Did I gain wisdom from that experience? Yes. Did I change my pattern? Nope.  I again let my fantasies take control over my rational mind. I was involved with a man who was disrespectful and discourteous. However, as part of my journey, I convinced myself this was the person I needed in my life. I moved into an apartment by myself, but I had very clear visions of him coming home from work and coming into the kitchen to talk to me while I fixed our dinner and we talked about our days. He, however, did not share this vision. The relationship failed relatively quickly, as it should have, and we both moved on.

In the years since then, I have had a strong pattern of breaking up with one man only to rush another man into his place as quickly as possible. None of them have been kicking and screaming over being rushed in, but in my hurry to get another man into my life I never took the time to examine what was really right for me. A friend once told me that I kept dating the same man over and over…each one just had a different face and name. And she was right.

Most recently, I spent six years of my life waiting for a particular man to learn to love and appreciate me. I feel shame to confess I worked that long and that hard for something that should’ve been almost instantaneous. The good thing about this particular relationship is that due to his lack of commitment, I’ve had six years to learn to be alone. The even better news is that I like it.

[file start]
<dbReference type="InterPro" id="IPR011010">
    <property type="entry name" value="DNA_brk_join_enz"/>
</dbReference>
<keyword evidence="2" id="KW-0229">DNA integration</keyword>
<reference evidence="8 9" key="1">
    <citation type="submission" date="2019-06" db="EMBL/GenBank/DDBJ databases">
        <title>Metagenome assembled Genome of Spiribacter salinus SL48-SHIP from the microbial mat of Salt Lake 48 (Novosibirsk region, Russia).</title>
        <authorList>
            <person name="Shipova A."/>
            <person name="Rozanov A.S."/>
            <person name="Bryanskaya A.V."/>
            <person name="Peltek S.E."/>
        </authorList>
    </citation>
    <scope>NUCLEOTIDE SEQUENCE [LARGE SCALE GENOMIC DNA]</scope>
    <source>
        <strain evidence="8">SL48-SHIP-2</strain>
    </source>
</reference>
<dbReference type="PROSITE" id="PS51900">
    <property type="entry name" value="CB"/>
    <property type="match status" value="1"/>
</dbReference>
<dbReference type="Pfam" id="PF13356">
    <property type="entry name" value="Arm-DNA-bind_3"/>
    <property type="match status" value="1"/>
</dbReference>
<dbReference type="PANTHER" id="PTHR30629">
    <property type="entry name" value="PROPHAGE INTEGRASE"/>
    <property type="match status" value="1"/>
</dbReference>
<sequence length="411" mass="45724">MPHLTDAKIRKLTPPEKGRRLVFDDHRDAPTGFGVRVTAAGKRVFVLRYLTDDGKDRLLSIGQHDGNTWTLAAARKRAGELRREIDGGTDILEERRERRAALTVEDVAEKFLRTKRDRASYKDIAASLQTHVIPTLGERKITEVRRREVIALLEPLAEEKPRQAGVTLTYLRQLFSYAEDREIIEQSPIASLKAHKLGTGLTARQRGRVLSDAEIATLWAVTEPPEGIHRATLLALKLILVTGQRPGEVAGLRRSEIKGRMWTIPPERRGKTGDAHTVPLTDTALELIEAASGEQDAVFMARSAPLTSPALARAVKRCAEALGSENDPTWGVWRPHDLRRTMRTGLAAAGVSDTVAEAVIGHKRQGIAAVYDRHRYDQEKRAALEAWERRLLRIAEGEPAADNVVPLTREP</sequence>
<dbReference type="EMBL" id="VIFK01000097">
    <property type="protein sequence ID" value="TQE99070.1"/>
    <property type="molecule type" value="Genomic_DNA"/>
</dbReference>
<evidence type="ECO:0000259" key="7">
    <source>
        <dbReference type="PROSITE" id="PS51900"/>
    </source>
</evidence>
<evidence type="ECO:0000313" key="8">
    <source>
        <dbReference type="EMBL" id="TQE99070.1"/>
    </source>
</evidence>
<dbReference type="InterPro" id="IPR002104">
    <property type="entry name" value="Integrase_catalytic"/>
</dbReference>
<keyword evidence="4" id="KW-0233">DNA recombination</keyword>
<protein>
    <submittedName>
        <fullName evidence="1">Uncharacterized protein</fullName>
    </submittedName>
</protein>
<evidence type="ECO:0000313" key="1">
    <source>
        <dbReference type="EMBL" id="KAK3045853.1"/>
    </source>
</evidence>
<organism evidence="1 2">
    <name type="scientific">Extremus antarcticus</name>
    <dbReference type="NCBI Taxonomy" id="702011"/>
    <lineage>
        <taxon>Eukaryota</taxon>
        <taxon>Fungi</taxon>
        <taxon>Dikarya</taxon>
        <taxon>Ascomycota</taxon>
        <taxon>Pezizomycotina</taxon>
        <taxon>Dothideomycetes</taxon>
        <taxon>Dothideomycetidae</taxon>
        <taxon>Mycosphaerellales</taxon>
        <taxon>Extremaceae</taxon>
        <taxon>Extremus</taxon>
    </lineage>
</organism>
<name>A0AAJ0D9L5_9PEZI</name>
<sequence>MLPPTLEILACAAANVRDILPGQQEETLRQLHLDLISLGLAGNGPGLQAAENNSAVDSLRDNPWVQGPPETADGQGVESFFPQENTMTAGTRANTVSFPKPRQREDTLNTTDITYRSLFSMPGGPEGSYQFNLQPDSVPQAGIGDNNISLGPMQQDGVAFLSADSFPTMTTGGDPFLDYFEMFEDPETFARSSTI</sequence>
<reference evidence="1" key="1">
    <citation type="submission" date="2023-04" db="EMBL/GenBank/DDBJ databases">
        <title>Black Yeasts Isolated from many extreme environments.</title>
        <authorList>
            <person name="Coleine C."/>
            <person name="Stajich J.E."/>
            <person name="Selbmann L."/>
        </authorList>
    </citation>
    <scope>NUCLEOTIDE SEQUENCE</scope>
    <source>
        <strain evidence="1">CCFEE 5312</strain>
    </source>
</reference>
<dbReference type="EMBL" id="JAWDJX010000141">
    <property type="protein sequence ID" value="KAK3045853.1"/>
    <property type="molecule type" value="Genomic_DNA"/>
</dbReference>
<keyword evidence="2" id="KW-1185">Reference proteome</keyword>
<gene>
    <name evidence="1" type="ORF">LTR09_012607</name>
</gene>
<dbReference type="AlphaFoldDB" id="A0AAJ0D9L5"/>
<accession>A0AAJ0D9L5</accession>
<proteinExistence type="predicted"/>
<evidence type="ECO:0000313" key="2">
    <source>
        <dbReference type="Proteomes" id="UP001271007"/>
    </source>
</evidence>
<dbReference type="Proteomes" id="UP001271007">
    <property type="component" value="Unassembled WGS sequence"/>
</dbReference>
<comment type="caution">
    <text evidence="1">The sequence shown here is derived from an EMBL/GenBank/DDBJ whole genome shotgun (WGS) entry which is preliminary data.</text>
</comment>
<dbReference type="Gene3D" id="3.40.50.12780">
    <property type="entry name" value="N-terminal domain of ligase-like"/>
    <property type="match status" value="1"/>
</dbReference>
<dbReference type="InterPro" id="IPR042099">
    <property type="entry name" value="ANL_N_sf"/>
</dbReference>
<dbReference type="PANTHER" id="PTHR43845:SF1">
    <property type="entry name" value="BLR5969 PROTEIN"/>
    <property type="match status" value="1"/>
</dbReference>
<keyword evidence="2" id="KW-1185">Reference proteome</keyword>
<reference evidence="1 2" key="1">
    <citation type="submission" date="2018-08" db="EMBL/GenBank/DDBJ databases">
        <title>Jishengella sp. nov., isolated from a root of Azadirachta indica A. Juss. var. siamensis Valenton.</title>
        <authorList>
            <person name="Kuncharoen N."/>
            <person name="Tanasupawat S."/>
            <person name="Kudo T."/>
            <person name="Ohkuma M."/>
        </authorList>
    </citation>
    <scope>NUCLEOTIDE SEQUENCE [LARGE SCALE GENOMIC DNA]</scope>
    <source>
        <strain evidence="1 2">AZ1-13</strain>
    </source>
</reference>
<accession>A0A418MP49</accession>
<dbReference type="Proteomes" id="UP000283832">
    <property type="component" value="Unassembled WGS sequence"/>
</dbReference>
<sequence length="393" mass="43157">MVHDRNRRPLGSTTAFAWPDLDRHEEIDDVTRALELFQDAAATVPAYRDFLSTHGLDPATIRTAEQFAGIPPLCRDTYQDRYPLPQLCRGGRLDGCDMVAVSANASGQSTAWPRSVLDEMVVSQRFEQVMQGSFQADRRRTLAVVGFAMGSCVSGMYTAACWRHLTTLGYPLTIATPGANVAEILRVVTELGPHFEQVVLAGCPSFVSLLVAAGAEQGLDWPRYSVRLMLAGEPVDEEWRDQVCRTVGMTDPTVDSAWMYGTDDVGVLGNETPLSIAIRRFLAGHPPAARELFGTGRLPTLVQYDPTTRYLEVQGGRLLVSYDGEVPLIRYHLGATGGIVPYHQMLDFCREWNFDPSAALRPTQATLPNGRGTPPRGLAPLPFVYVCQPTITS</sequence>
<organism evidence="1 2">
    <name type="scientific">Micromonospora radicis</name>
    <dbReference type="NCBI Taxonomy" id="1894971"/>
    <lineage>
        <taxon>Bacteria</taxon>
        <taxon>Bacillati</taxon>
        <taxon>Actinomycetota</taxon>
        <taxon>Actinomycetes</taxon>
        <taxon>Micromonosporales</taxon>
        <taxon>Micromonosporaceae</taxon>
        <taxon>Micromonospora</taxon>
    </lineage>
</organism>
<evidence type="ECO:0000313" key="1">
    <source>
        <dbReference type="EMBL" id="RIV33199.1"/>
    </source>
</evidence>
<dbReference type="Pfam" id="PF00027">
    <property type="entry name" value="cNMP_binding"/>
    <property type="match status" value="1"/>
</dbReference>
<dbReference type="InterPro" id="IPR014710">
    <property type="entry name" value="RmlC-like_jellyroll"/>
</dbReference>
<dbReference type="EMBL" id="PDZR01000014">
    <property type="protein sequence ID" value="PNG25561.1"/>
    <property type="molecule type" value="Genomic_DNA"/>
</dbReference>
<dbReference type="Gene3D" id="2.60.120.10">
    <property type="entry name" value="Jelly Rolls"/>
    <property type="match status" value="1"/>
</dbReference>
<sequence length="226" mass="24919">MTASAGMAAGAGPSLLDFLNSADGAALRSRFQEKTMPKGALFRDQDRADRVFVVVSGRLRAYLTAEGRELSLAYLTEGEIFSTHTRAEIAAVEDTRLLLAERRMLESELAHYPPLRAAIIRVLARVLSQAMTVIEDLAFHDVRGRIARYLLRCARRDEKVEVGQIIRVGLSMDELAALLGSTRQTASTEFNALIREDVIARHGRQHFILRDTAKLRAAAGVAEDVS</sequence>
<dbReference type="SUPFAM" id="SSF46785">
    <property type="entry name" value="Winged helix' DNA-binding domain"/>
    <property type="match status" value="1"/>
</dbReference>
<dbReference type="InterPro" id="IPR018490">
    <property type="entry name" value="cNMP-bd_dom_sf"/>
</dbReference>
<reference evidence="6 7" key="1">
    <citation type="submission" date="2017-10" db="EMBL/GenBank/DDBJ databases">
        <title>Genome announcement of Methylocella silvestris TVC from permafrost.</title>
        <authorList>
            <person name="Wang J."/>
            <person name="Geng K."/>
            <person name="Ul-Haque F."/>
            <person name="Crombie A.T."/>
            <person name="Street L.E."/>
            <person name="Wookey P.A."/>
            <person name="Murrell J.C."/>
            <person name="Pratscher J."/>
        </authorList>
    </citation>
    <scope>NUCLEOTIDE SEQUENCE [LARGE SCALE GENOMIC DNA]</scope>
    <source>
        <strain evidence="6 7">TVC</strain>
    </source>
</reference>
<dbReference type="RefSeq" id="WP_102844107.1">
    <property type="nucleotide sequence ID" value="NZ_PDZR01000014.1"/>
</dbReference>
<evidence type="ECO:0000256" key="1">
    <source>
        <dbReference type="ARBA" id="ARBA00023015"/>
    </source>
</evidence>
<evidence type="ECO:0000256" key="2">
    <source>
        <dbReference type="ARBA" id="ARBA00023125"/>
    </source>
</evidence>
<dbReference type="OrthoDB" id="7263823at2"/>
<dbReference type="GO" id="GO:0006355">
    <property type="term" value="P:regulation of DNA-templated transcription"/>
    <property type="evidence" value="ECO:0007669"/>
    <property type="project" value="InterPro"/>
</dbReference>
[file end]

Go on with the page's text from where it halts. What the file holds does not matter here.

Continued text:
Intellectually, we all understand that the fear of being alone comes from our infancy. A baby is helpless and depends on others to care for them. If an infant is left on their own, they will die. In the majority of cases though, this need is met. Why do we carry this fear of being alone with us into adulthood?

Researchers from the University of Toronto conducted a series of studies to show how common this fear of being single is and how it affects your love life. They found that singlehood anxiety is definitely a thing: 40 percent of people feared not having the long-term companionship of a partner, and 18 percent reported an explicit fear of being single. In subsequent studies, researchers found that people with stronger fears had lower relationship standards.  – Casey Gueren, Relationship FOMO: When You’re Afraid of Being Single, Women’s Health, Dec. 5, 2013

After years of work, study and reflection I am moving forward expecting more for myself. I affirm my value every day and work on appreciating that every person I meet has their issues that are as challenging for them as my issues are for me. I don’t know if another man is in my future or not. If he is, I don’t know what the relationship will look like. What I do know is that I will ask more for myself, and for the relationship, than I’ve ever asked for before. And I know that I will take my time and not rush into it. I think a casual stroll will work better for me.

What are your thoughts?